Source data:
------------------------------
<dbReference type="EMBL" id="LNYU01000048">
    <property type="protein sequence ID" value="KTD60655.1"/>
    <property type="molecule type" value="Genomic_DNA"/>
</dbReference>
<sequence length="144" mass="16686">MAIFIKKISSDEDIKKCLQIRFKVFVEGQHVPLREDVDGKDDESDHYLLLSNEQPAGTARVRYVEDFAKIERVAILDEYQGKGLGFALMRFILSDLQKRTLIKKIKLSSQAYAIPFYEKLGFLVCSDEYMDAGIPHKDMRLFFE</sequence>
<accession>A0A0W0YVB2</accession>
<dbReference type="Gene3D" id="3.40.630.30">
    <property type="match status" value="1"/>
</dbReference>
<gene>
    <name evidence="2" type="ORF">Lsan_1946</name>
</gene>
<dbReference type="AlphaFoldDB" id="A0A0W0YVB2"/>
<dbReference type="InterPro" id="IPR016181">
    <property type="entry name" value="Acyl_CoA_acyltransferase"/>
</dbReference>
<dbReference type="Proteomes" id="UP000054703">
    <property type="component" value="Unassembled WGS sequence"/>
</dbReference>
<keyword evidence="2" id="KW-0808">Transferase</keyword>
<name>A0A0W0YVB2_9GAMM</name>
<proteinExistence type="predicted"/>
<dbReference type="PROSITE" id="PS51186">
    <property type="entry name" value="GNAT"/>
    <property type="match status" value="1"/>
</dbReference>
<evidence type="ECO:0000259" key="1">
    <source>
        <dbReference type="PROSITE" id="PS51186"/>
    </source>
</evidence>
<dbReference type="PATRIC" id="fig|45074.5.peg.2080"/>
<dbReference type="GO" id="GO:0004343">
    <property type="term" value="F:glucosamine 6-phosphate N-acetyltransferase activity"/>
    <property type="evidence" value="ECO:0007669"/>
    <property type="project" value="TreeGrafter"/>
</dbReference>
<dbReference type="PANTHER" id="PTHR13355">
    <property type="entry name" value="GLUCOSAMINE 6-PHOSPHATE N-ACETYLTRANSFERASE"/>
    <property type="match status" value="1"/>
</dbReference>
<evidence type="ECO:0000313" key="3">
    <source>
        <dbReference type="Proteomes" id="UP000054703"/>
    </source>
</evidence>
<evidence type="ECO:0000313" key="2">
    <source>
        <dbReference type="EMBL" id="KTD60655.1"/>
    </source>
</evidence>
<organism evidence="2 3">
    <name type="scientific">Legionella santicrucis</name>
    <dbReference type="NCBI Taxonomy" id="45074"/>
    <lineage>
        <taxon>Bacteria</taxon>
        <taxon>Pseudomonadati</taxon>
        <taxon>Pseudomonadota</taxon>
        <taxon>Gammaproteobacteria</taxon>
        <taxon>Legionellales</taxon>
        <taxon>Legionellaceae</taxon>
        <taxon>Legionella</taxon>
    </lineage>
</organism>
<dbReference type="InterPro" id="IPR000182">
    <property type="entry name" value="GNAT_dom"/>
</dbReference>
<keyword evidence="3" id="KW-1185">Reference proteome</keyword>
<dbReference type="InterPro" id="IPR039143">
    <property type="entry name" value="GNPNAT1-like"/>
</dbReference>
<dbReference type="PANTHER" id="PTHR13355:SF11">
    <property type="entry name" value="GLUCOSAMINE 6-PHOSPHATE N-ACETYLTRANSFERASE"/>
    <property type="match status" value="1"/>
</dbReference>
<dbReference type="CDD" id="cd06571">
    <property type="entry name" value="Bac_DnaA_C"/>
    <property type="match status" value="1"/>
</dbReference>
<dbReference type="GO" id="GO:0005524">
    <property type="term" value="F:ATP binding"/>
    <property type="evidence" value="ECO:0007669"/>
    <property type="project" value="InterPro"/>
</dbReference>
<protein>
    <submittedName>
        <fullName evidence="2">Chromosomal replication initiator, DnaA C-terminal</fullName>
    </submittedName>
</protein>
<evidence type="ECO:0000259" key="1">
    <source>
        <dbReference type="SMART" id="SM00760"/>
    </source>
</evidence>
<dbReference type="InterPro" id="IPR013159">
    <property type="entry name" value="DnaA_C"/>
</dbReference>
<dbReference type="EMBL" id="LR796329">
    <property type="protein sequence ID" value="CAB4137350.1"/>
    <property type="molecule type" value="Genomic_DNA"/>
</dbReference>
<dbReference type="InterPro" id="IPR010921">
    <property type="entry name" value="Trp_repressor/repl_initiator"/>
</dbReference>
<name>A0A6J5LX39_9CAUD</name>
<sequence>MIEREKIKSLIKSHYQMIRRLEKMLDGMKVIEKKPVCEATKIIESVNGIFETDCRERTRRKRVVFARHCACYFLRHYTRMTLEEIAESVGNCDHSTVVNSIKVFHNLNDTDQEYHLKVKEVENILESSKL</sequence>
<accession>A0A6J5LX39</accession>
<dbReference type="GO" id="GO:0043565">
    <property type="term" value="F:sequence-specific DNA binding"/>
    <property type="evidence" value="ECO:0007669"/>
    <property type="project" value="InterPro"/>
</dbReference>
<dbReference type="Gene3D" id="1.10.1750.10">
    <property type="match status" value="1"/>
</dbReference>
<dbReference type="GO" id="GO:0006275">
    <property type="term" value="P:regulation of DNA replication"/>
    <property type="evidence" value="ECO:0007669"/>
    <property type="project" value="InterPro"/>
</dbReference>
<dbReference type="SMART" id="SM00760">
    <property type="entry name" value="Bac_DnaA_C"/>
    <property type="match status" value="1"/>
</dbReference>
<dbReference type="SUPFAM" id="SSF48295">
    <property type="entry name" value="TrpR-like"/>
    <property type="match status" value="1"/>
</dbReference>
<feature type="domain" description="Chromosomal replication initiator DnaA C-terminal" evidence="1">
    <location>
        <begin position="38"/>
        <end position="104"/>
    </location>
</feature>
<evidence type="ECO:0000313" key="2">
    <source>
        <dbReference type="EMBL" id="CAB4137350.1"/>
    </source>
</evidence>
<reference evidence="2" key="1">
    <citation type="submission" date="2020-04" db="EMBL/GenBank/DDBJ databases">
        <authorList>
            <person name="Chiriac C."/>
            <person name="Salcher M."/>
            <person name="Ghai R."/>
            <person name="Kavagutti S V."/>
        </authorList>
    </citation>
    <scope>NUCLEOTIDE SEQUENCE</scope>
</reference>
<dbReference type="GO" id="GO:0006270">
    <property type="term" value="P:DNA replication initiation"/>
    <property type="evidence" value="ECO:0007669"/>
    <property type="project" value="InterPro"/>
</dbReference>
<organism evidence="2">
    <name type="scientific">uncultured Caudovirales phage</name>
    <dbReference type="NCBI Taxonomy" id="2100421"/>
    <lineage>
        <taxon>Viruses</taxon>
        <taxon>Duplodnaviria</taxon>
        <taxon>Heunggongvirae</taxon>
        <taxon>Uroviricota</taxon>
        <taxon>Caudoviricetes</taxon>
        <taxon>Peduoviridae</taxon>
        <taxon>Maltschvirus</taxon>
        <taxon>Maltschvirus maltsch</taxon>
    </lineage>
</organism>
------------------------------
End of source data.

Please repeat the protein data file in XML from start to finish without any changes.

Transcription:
<dbReference type="EMBL" id="LNYU01000048">
    <property type="protein sequence ID" value="KTD60655.1"/>
    <property type="molecule type" value="Genomic_DNA"/>
</dbReference>
<sequence length="144" mass="16686">MAIFIKKISSDEDIKKCLQIRFKVFVEGQHVPLREDVDGKDDESDHYLLLSNEQPAGTARVRYVEDFAKIERVAILDEYQGKGLGFALMRFILSDLQKRTLIKKIKLSSQAYAIPFYEKLGFLVCSDEYMDAGIPHKDMRLFFE</sequence>
<accession>A0A0W0YVB2</accession>
<dbReference type="Gene3D" id="3.40.630.30">
    <property type="match status" value="1"/>
</dbReference>
<gene>
    <name evidence="2" type="ORF">Lsan_1946</name>
</gene>
<dbReference type="AlphaFoldDB" id="A0A0W0YVB2"/>
<dbReference type="InterPro" id="IPR016181">
    <property type="entry name" value="Acyl_CoA_acyltransferase"/>
</dbReference>
<dbReference type="Proteomes" id="UP000054703">
    <property type="component" value="Unassembled WGS sequence"/>
</dbReference>
<keyword evidence="2" id="KW-0808">Transferase</keyword>
<name>A0A0W0YVB2_9GAMM</name>
<proteinExistence type="predicted"/>
<dbReference type="PROSITE" id="PS51186">
    <property type="entry name" value="GNAT"/>
    <property type="match status" value="1"/>
</dbReference>
<evidence type="ECO:0000259" key="1">
    <source>
        <dbReference type="PROSITE" id="PS51186"/>
    </source>
</evidence>
<dbReference type="PATRIC" id="fig|45074.5.peg.2080"/>
<dbReference type="GO" id="GO:0004343">
    <property type="term" value="F:glucosamine 6-phosphate N-acetyltransferase activity"/>
    <property type="evidence" value="ECO:0007669"/>
    <property type="project" value="TreeGrafter"/>
</dbReference>
<dbReference type="PANTHER" id="PTHR13355">
    <property type="entry name" value="GLUCOSAMINE 6-PHOSPHATE N-ACETYLTRANSFERASE"/>
    <property type="match status" value="1"/>
</dbReference>
<evidence type="ECO:0000313" key="3">
    <source>
        <dbReference type="Proteomes" id="UP000054703"/>
    </source>
</evidence>
<evidence type="ECO:0000313" key="2">
    <source>
        <dbReference type="EMBL" id="KTD60655.1"/>
    </source>
</evidence>
<organism evidence="2 3">
    <name type="scientific">Legionella santicrucis</name>
    <dbReference type="NCBI Taxonomy" id="45074"/>
    <lineage>
        <taxon>Bacteria</taxon>
        <taxon>Pseudomonadati</taxon>
        <taxon>Pseudomonadota</taxon>
        <taxon>Gammaproteobacteria</taxon>
        <taxon>Legionellales</taxon>
        <taxon>Legionellaceae</taxon>
        <taxon>Legionella</taxon>
    </lineage>
</organism>
<dbReference type="InterPro" id="IPR000182">
    <property type="entry name" value="GNAT_dom"/>
</dbReference>
<keyword evidence="3" id="KW-1185">Reference proteome</keyword>
<dbReference type="InterPro" id="IPR039143">
    <property type="entry name" value="GNPNAT1-like"/>
</dbReference>
<dbReference type="PANTHER" id="PTHR13355:SF11">
    <property type="entry name" value="GLUCOSAMINE 6-PHOSPHATE N-ACETYLTRANSFERASE"/>
    <property type="match status" value="1"/>
</dbReference>
<dbReference type="CDD" id="cd06571">
    <property type="entry name" value="Bac_DnaA_C"/>
    <property type="match status" value="1"/>
</dbReference>
<dbReference type="GO" id="GO:0005524">
    <property type="term" value="F:ATP binding"/>
    <property type="evidence" value="ECO:0007669"/>
    <property type="project" value="InterPro"/>
</dbReference>
<protein>
    <submittedName>
        <fullName evidence="2">Chromosomal replication initiator, DnaA C-terminal</fullName>
    </submittedName>
</protein>
<evidence type="ECO:0000259" key="1">
    <source>
        <dbReference type="SMART" id="SM00760"/>
    </source>
</evidence>
<dbReference type="InterPro" id="IPR013159">
    <property type="entry name" value="DnaA_C"/>
</dbReference>
<dbReference type="EMBL" id="LR796329">
    <property type="protein sequence ID" value="CAB4137350.1"/>
    <property type="molecule type" value="Genomic_DNA"/>
</dbReference>
<dbReference type="InterPro" id="IPR010921">
    <property type="entry name" value="Trp_repressor/repl_initiator"/>
</dbReference>
<name>A0A6J5LX39_9CAUD</name>
<sequence>MIEREKIKSLIKSHYQMIRRLEKMLDGMKVIEKKPVCEATKIIESVNGIFETDCRERTRRKRVVFARHCACYFLRHYTRMTLEEIAESVGNCDHSTVVNSIKVFHNLNDTDQEYHLKVKEVENILESSKL</sequence>
<accession>A0A6J5LX39</accession>
<dbReference type="GO" id="GO:0043565">
    <property type="term" value="F:sequence-specific DNA binding"/>
    <property type="evidence" value="ECO:0007669"/>
    <property type="project" value="InterPro"/>
</dbReference>
<dbReference type="Gene3D" id="1.10.1750.10">
    <property type="match status" value="1"/>
</dbReference>
<dbReference type="GO" id="GO:0006275">
    <property type="term" value="P:regulation of DNA replication"/>
    <property type="evidence" value="ECO:0007669"/>
    <property type="project" value="InterPro"/>
</dbReference>
<dbReference type="SMART" id="SM00760">
    <property type="entry name" value="Bac_DnaA_C"/>
    <property type="match status" value="1"/>
</dbReference>
<dbReference type="SUPFAM" id="SSF48295">
    <property type="entry name" value="TrpR-like"/>
    <property type="match status" value="1"/>
</dbReference>
<feature type="domain" description="Chromosomal replication initiator DnaA C-terminal" evidence="1">
    <location>
        <begin position="38"/>
        <end position="104"/>
    </location>
</feature>
<evidence type="ECO:0000313" key="2">
    <source>
        <dbReference type="EMBL" id="CAB4137350.1"/>
    </source>
</evidence>
<reference evidence="2" key="1">
    <citation type="submission" date="2020-04" db="EMBL/GenBank/DDBJ databases">
        <authorList>
            <person name="Chiriac C."/>
            <person name="Salcher M."/>
            <person name="Ghai R."/>
            <person name="Kavagutti S V."/>
        </authorList>
    </citation>
    <scope>NUCLEOTIDE SEQUENCE</scope>
</reference>
<dbReference type="GO" id="GO:0006270">
    <property type="term" value="P:DNA replication initiation"/>
    <property type="evidence" value="ECO:0007669"/>
    <property type="project" value="InterPro"/>
</dbReference>
<organism evidence="2">
    <name type="scientific">uncultured Caudovirales phage</name>
    <dbReference type="NCBI Taxonomy" id="2100421"/>
    <lineage>
        <taxon>Viruses</taxon>
        <taxon>Duplodnaviria</taxon>
        <taxon>Heunggongvirae</taxon>
        <taxon>Uroviricota</taxon>
        <taxon>Caudoviricetes</taxon>
        <taxon>Peduoviridae</taxon>
        <taxon>Maltschvirus</taxon>
        <taxon>Maltschvirus maltsch</taxon>
    </lineage>
</organism>